Dear Healthy Men: Like a lot of men my age (I’m 44), I have occasional problems in bed. I think it’s happening because I’m stressed about finances and life in general. I’ve been taking medication that helps, but my wife is concerned that it might be a symptom of something more serious and is urging me to get checked out. Could she be right?
A: Your wife sounds like a smart lady—and she’s definitely right. While there’s no question that erectile dysfunction (ED) can be caused by depression or anxiety, there’s also no question that it can be caused by existing or impending physical problems. These include cardiovascular issues (including high blood pressure and high cholesterol), diabetes, hormone imbalances (including too-high levels of prolactin and/or too-low levels of testosterone), urinary tract problems, spinal cord injury, and some neurological issues.
What most of these conditions have in common is that they effect blood flow throughout the body. And since the arteries in the penis are smaller in diameter than those in the heart, it doesn’t take much to reduce or block blood flow there, which in turn may lead to ED. That’s why it’s more common for men with known coronary artery disease to complain about ED than it is for men with ED to complain about heart problems—but that doesn’t mean that those heart problems don’t exist. In fact, “having ED can predict that a man will probably have heart disease symptoms within five years,” according to the Cleveland Clinic (my.clevelandclinic.org). They add that, overall, “having ED is as much a risk factor for heart disease as a history of smoking or a family history of coronary artery disease.”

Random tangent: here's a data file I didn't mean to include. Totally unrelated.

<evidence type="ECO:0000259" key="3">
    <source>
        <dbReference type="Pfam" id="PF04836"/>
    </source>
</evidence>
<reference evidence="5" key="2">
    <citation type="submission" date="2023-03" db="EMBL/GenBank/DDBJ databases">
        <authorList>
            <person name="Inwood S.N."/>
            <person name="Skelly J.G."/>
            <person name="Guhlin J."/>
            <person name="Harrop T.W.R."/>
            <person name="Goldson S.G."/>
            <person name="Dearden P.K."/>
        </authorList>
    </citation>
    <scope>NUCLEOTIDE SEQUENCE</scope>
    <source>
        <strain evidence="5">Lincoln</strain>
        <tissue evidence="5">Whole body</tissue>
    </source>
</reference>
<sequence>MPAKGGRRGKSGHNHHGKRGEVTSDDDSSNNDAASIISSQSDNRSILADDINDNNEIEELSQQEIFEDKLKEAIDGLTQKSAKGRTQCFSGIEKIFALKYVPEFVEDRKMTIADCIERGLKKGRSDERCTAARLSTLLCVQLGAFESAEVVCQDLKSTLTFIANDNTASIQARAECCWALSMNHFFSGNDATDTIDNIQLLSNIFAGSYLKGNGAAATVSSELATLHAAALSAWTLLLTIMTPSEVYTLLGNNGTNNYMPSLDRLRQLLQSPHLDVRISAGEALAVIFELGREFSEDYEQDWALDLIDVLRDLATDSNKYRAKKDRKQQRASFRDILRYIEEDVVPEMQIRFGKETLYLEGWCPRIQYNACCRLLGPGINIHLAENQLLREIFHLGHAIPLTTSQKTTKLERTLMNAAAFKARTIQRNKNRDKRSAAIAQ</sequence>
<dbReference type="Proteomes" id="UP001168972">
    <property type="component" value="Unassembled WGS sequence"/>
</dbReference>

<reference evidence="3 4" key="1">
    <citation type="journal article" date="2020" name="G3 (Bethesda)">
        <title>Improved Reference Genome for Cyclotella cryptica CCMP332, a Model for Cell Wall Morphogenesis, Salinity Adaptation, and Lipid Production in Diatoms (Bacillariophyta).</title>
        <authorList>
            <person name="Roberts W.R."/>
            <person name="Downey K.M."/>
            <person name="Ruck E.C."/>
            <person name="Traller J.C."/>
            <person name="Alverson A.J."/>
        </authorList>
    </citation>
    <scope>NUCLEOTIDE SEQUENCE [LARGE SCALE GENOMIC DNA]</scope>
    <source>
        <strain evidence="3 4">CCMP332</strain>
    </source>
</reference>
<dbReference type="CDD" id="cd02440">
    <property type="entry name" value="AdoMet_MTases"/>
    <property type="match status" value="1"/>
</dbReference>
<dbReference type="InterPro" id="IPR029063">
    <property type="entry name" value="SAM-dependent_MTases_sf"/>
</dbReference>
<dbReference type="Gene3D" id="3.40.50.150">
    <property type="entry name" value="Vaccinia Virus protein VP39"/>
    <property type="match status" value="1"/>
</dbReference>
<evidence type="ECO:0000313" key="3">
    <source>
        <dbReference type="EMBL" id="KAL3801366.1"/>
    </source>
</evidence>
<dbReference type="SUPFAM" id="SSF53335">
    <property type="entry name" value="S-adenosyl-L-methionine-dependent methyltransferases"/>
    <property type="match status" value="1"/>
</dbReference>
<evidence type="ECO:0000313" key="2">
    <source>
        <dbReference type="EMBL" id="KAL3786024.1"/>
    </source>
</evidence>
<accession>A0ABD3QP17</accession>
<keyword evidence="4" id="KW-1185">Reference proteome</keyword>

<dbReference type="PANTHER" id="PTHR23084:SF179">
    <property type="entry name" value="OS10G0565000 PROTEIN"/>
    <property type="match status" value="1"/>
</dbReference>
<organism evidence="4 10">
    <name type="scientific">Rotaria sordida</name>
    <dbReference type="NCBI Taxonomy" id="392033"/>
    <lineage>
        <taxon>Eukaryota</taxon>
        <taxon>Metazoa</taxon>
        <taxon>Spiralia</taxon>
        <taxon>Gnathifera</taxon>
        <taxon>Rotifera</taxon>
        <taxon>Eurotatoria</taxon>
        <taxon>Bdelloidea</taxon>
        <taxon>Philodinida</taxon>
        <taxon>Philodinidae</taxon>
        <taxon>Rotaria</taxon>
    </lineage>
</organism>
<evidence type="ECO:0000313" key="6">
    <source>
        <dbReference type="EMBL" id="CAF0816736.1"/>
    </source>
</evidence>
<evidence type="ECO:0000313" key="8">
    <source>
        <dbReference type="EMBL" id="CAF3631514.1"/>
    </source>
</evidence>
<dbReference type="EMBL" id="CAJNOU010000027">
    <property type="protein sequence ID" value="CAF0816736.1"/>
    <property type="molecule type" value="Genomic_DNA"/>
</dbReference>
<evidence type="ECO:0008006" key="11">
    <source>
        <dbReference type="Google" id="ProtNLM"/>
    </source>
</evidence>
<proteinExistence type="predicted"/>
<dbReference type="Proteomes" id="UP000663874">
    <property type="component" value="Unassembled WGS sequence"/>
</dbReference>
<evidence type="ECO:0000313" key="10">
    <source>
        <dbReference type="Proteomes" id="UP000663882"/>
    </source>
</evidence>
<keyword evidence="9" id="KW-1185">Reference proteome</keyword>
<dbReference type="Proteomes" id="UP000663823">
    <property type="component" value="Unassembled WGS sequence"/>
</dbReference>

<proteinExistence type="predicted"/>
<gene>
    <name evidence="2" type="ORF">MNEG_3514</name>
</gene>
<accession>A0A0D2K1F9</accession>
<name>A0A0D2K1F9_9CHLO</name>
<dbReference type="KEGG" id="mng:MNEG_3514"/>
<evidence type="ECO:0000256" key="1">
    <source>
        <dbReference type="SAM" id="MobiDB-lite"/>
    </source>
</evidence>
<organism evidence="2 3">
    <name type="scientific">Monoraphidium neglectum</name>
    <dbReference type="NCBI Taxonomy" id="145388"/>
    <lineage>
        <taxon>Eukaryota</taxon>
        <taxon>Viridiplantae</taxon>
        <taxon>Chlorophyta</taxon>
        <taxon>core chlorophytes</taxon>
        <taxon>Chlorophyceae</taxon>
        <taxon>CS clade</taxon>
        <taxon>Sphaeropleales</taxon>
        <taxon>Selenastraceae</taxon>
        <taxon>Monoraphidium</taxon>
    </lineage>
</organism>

Okay, so now you understand the connection between ED and other health issues. But putting aside sex for the moment, do you have erections during the night or first thing in the morning? Most adult males have three to five erections every night, each lasting roughly five to twenty minutes. Judson Brandeis (brandeismd.com), the urologist and men’s sexual medicine expert I quoted here a few weeks ago, says that these nighttime erections (technically referred to as “nocturnal penile tumescence” or NPT; less-technically referred to as “morning glory” or “morning wood”) are the body’s way of providing oxygenated blood to the penis and keeping scar tissue from forming.
NPT can be very helpful in diagnosing or ruling out underlying physical problems. For example, if you have frequent, strong NPTs but suffer from ED when you try to have sex, your medical provider may be able to rule out conditions or diseases that affect blood flow, and may want to investigate psychological causes instead. On the other hand, a decrease in—or total lack of—NPT is a strong indicator that the problem isn’t “just in your head,” and is, instead, physical.
So follow your wife’s advice and schedule a physical exam. Tell the provider about your ED (yes, it may make you uncomfortable, but do it anyway) and ask to be screened for high blood pressure, cholesterol, and diabetes. Also be sure to talk about lifestyle issues: both cigarette smoking and alcohol consumption are strongly associated with ED.